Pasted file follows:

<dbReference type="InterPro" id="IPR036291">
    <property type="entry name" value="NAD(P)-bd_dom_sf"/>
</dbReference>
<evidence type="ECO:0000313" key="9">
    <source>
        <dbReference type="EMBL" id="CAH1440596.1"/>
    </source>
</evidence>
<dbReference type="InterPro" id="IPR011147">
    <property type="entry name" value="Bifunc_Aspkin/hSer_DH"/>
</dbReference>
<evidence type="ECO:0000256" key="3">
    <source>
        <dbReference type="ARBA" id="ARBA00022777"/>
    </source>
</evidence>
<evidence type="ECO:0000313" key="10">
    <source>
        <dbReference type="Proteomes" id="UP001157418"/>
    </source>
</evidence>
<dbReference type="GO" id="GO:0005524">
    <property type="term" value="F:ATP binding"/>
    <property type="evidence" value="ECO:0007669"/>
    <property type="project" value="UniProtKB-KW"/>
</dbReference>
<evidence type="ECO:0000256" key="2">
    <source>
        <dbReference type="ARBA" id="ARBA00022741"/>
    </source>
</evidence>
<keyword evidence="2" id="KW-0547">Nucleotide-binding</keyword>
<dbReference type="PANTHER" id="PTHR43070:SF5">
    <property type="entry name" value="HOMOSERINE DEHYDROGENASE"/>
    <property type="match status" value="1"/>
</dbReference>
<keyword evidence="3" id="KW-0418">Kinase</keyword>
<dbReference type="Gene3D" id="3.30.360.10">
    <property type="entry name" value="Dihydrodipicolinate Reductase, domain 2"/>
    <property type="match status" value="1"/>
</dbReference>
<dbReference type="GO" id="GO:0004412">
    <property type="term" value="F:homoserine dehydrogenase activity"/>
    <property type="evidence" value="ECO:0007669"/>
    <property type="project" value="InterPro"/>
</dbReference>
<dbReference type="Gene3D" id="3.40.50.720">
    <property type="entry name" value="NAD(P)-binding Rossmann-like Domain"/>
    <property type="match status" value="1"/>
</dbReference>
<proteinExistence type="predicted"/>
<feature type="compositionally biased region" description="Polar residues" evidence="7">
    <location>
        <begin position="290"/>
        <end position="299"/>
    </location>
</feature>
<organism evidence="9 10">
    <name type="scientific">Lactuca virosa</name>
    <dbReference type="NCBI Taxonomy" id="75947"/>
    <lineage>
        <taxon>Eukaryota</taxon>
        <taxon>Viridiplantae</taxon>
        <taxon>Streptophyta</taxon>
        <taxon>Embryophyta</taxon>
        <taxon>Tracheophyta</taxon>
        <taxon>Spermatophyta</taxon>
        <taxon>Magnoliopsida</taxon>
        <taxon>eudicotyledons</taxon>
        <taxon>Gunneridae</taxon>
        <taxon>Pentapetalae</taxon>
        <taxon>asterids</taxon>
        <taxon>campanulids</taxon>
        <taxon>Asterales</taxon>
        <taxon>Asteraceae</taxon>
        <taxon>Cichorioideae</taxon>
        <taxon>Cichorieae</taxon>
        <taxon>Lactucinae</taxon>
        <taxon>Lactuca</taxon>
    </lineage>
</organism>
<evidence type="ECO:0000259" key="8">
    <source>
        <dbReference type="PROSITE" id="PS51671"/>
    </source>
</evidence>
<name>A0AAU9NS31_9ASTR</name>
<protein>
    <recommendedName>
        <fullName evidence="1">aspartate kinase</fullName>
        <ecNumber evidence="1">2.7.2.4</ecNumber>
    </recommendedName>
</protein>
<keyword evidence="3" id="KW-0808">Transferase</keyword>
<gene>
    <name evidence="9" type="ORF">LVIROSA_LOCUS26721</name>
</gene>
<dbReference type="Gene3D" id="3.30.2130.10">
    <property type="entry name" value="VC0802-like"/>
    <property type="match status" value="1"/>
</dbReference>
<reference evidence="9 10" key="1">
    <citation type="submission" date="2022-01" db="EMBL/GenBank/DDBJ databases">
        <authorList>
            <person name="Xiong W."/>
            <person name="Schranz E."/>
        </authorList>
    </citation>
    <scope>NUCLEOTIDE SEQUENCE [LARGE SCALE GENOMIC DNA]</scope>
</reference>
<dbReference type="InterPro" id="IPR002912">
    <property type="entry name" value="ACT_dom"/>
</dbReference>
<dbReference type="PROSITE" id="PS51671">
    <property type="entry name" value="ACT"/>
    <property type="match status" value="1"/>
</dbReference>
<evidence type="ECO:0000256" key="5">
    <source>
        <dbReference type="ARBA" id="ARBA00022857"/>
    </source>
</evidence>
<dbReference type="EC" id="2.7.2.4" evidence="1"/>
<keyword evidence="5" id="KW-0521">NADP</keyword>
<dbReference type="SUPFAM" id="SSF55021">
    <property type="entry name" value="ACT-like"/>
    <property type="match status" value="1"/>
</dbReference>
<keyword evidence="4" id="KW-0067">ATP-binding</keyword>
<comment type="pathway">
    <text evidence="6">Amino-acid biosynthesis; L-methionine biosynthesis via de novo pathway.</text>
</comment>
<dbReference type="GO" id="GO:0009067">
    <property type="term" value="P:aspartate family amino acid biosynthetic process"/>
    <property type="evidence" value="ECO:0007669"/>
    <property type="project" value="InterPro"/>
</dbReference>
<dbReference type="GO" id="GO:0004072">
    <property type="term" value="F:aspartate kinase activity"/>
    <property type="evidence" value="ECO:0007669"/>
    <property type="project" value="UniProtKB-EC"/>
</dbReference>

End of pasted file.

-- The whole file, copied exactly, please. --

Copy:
<dbReference type="InterPro" id="IPR036291">
    <property type="entry name" value="NAD(P)-bd_dom_sf"/>
</dbReference>
<evidence type="ECO:0000313" key="9">
    <source>
        <dbReference type="EMBL" id="CAH1440596.1"/>
    </source>
</evidence>
<dbReference type="InterPro" id="IPR011147">
    <property type="entry name" value="Bifunc_Aspkin/hSer_DH"/>
</dbReference>
<evidence type="ECO:0000256" key="3">
    <source>
        <dbReference type="ARBA" id="ARBA00022777"/>
    </source>
</evidence>
<evidence type="ECO:0000313" key="10">
    <source>
        <dbReference type="Proteomes" id="UP001157418"/>
    </source>
</evidence>
<dbReference type="GO" id="GO:0005524">
    <property type="term" value="F:ATP binding"/>
    <property type="evidence" value="ECO:0007669"/>
    <property type="project" value="UniProtKB-KW"/>
</dbReference>
<evidence type="ECO:0000256" key="2">
    <source>
        <dbReference type="ARBA" id="ARBA00022741"/>
    </source>
</evidence>
<keyword evidence="2" id="KW-0547">Nucleotide-binding</keyword>
<dbReference type="PANTHER" id="PTHR43070:SF5">
    <property type="entry name" value="HOMOSERINE DEHYDROGENASE"/>
    <property type="match status" value="1"/>
</dbReference>
<keyword evidence="3" id="KW-0418">Kinase</keyword>
<dbReference type="Gene3D" id="3.30.360.10">
    <property type="entry name" value="Dihydrodipicolinate Reductase, domain 2"/>
    <property type="match status" value="1"/>
</dbReference>
<dbReference type="GO" id="GO:0004412">
    <property type="term" value="F:homoserine dehydrogenase activity"/>
    <property type="evidence" value="ECO:0007669"/>
    <property type="project" value="InterPro"/>
</dbReference>
<dbReference type="Gene3D" id="3.40.50.720">
    <property type="entry name" value="NAD(P)-binding Rossmann-like Domain"/>
    <property type="match status" value="1"/>
</dbReference>
<proteinExistence type="predicted"/>
<feature type="compositionally biased region" description="Polar residues" evidence="7">
    <location>
        <begin position="290"/>
        <end position="299"/>
    </location>
</feature>
<organism evidence="9 10">
    <name type="scientific">Lactuca virosa</name>
    <dbReference type="NCBI Taxonomy" id="75947"/>
    <lineage>
        <taxon>Eukaryota</taxon>
        <taxon>Viridiplantae</taxon>
        <taxon>Streptophyta</taxon>
        <taxon>Embryophyta</taxon>
        <taxon>Tracheophyta</taxon>
        <taxon>Spermatophyta</taxon>
        <taxon>Magnoliopsida</taxon>
        <taxon>eudicotyledons</taxon>
        <taxon>Gunneridae</taxon>
        <taxon>Pentapetalae</taxon>
        <taxon>asterids</taxon>
        <taxon>campanulids</taxon>
        <taxon>Asterales</taxon>
        <taxon>Asteraceae</taxon>
        <taxon>Cichorioideae</taxon>
        <taxon>Cichorieae</taxon>
        <taxon>Lactucinae</taxon>
        <taxon>Lactuca</taxon>
    </lineage>
</organism>
<evidence type="ECO:0000259" key="8">
    <source>
        <dbReference type="PROSITE" id="PS51671"/>
    </source>
</evidence>
<name>A0AAU9NS31_9ASTR</name>
<protein>
    <recommendedName>
        <fullName evidence="1">aspartate kinase</fullName>
        <ecNumber evidence="1">2.7.2.4</ecNumber>
    </recommendedName>
</protein>
<keyword evidence="3" id="KW-0808">Transferase</keyword>
<gene>
    <name evidence="9" type="ORF">LVIROSA_LOCUS26721</name>
</gene>
<dbReference type="Gene3D" id="3.30.2130.10">
    <property type="entry name" value="VC0802-like"/>
    <property type="match status" value="1"/>
</dbReference>
<reference evidence="9 10" key="1">
    <citation type="submission" date="2022-01" db="EMBL/GenBank/DDBJ databases">
        <authorList>
            <person name="Xiong W."/>
            <person name="Schranz E."/>
        </authorList>
    </citation>
    <scope>NUCLEOTIDE SEQUENCE [LARGE SCALE GENOMIC DNA]</scope>
</reference>
<dbReference type="InterPro" id="IPR002912">
    <property type="entry name" value="ACT_dom"/>
</dbReference>
<dbReference type="PROSITE" id="PS51671">
    <property type="entry name" value="ACT"/>
    <property type="match status" value="1"/>
</dbReference>
<evidence type="ECO:0000256" key="5">
    <source>
        <dbReference type="ARBA" id="ARBA00022857"/>
    </source>
</evidence>
<dbReference type="EC" id="2.7.2.4" evidence="1"/>
<keyword evidence="5" id="KW-0521">NADP</keyword>
<dbReference type="SUPFAM" id="SSF55021">
    <property type="entry name" value="ACT-like"/>
    <property type="match status" value="1"/>
</dbReference>
<keyword evidence="4" id="KW-0067">ATP-binding</keyword>
<comment type="pathway">
    <text evidence="6">Amino-acid biosynthesis; L-methionine biosynthesis via de novo pathway.</text>
</comment>
<dbReference type="GO" id="GO:0009067">
    <property type="term" value="P:aspartate family amino acid biosynthetic process"/>
    <property type="evidence" value="ECO:0007669"/>
    <property type="project" value="InterPro"/>
</dbReference>
<dbReference type="GO" id="GO:0004072">
    <property type="term" value="F:aspartate kinase activity"/>
    <property type="evidence" value="ECO:0007669"/>
    <property type="project" value="UniProtKB-EC"/>
</dbReference>